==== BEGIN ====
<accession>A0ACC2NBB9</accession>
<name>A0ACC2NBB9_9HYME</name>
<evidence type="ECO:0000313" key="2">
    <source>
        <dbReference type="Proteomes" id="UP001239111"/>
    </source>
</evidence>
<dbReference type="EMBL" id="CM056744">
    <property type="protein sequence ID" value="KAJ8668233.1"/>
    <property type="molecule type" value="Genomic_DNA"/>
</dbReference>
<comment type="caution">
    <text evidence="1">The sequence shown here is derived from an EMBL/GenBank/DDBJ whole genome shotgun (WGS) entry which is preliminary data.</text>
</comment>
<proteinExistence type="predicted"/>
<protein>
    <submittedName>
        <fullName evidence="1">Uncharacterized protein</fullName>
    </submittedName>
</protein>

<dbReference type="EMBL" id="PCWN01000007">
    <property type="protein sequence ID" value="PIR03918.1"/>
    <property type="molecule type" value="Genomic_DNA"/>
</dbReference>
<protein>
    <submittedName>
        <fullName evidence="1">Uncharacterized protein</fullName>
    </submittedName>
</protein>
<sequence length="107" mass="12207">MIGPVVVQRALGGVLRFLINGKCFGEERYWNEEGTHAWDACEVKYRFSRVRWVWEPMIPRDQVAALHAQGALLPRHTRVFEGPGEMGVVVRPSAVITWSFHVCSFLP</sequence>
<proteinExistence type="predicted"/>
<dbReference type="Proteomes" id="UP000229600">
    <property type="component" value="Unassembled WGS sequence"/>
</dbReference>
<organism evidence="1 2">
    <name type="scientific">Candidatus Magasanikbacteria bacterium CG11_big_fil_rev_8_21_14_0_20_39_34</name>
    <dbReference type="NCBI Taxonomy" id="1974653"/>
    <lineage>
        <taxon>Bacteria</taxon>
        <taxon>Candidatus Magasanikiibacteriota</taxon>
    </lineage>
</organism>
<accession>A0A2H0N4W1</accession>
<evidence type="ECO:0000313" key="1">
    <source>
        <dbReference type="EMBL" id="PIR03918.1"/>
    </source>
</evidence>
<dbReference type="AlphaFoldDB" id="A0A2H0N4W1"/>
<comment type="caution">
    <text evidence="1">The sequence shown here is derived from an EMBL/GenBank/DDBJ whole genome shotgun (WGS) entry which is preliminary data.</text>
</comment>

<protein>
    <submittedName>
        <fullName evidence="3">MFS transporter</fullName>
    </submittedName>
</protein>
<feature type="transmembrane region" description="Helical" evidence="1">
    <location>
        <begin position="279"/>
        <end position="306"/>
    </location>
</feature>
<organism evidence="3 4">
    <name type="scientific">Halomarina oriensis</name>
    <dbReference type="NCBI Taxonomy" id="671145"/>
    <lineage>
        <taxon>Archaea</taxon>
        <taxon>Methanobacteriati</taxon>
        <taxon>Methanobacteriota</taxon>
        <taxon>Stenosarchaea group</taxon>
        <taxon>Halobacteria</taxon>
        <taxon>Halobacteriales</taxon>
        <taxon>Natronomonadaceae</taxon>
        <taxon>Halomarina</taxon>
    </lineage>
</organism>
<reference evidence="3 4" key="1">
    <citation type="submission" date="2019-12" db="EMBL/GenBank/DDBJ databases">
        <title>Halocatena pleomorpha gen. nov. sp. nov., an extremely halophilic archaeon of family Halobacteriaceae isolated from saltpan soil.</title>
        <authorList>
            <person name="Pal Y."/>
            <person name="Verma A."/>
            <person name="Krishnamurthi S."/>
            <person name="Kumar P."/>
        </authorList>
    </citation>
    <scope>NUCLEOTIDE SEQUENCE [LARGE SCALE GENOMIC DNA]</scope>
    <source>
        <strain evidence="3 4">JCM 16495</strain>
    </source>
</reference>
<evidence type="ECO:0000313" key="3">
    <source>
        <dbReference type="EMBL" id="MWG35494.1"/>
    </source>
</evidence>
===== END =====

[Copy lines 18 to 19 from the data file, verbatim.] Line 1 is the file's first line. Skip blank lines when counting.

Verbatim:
        <fullName evidence="1">Uncharacterized protein</fullName>
    </submittedName>